…Because It’s Good For You, That’s Why!

Back in the days before broadcast news was meant to make money, it was meant to inform the public. It was competing with the written word of newspapers and news magazines. This was well before the age of info-tainment.

News on television was trying to use the immediacy of motion on a screen to grab the attention of those who would otherwise never have any idea what was going on in the world outside their small area. In many cases it worked. Knowledge was transferred effortlessly, and usually unconsciously.

People who were very good at communicating, and being fatherly, usually held these jobs. They made the good news a great thing, and the bad news palatable, through patient explanation of ramifications and remedies. These people were well known to us, having been seen on the various networks for many years.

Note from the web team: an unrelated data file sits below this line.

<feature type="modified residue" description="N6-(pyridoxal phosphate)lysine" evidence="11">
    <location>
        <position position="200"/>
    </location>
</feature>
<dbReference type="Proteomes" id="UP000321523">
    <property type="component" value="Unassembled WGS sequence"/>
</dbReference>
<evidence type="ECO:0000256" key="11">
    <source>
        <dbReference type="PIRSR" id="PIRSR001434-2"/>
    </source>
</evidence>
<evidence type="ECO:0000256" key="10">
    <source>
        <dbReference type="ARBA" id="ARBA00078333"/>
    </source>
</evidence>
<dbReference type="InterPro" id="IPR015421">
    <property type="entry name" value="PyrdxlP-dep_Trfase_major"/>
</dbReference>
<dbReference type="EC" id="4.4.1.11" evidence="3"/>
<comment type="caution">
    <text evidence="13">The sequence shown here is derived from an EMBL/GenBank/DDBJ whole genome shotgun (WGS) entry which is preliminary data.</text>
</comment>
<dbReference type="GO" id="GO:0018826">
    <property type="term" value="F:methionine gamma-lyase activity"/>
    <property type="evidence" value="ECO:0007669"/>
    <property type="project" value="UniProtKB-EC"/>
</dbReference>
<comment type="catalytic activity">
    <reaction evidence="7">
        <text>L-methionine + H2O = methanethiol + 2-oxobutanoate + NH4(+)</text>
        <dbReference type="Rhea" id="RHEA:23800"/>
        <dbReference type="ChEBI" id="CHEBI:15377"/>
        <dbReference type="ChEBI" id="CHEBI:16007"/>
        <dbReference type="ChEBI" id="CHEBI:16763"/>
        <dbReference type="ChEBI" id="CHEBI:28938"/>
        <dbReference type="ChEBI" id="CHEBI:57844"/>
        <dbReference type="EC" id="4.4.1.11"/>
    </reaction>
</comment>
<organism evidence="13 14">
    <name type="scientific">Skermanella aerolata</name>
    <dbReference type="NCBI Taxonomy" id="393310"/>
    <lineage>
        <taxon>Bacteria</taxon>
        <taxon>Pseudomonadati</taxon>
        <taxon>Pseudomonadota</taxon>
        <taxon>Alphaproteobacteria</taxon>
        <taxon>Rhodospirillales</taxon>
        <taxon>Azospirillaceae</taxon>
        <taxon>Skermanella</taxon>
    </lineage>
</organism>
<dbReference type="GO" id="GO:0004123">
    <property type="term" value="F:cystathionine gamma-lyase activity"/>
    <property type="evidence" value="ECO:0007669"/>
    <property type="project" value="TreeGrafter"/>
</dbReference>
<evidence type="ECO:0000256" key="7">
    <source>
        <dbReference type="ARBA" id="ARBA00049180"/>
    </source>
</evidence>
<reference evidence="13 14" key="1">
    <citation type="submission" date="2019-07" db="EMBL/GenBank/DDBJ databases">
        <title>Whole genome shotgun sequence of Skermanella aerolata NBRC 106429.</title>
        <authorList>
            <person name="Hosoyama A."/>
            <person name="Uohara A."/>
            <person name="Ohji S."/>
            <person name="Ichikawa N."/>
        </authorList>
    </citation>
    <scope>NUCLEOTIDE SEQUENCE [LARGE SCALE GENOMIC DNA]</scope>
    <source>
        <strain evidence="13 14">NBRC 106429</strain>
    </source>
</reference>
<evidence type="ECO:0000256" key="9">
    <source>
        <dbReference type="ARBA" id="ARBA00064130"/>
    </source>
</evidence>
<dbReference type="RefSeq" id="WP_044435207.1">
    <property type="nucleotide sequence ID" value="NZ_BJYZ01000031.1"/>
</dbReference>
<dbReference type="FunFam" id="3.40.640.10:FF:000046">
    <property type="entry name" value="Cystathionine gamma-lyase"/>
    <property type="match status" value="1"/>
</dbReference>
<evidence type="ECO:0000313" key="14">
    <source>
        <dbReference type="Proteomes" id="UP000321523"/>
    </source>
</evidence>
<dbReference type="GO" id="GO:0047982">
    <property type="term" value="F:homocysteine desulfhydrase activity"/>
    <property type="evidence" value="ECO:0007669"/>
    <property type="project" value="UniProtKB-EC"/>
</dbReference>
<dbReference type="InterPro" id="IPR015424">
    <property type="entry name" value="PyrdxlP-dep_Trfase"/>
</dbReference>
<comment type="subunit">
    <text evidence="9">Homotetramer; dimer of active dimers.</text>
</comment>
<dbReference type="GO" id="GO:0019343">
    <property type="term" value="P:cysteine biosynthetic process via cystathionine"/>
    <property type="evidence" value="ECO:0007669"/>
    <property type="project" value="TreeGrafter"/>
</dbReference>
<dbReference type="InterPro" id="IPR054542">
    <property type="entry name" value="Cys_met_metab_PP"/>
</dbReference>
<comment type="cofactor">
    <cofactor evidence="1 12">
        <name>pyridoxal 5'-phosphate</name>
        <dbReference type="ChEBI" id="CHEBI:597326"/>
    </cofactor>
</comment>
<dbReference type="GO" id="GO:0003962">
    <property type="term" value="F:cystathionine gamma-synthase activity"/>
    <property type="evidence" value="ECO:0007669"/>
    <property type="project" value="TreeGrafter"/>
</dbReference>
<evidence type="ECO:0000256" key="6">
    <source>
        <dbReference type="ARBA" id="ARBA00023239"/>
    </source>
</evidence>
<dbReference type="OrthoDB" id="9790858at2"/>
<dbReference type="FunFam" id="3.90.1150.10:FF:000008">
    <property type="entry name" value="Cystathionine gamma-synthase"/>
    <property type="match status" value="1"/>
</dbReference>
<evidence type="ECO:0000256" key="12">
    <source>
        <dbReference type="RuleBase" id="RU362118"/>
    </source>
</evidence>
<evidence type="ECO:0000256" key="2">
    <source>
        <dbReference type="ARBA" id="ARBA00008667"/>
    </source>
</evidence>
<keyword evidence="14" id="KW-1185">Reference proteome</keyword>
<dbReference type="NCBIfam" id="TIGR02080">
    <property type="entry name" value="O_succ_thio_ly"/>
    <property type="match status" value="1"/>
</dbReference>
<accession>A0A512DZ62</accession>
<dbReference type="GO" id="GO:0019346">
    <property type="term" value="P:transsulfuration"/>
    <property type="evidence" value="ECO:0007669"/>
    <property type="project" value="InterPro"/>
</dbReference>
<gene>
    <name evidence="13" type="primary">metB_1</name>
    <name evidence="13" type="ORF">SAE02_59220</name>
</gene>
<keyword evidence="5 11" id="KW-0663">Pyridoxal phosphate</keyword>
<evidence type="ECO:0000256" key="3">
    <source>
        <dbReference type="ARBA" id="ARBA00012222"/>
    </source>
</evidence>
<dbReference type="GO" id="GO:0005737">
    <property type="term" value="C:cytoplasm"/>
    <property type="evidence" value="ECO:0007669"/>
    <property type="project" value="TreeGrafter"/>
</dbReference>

Today, the people who read the news are not great communicators, and some could never be fatherly. They show no evidence of concern for us, they are motivated to the position by the increased financial gains or notoriety. As hard as it may be to do, it is probably time to return to reading news. Entertainment value aside, the variety and depth of television network news are at new lows. Of course, the actual news itself is highly repetitive. It carries the same patterns day after day.

Almost any segment begins with a video clip of the President committing another egregious error while trying to seem affable. Next comes a picture of some famous actor being perp-walked for drunk driving or disorderly behavior. Thrown in for good measure is an unknown athlete who has just won a contest previously held only for farm animals. The broadcast ends with the obligatory reference to how life was years ago, which can basically summed up as ‘back when things were normal.’

Good news? That is only reported sporadically, usually being the rescue of a beloved animal from a driving incident involving Mr. Magoo.

Perhaps we should hold off on reading until something new happens.

[tags]news, television, infotainment, network anchor[/tags]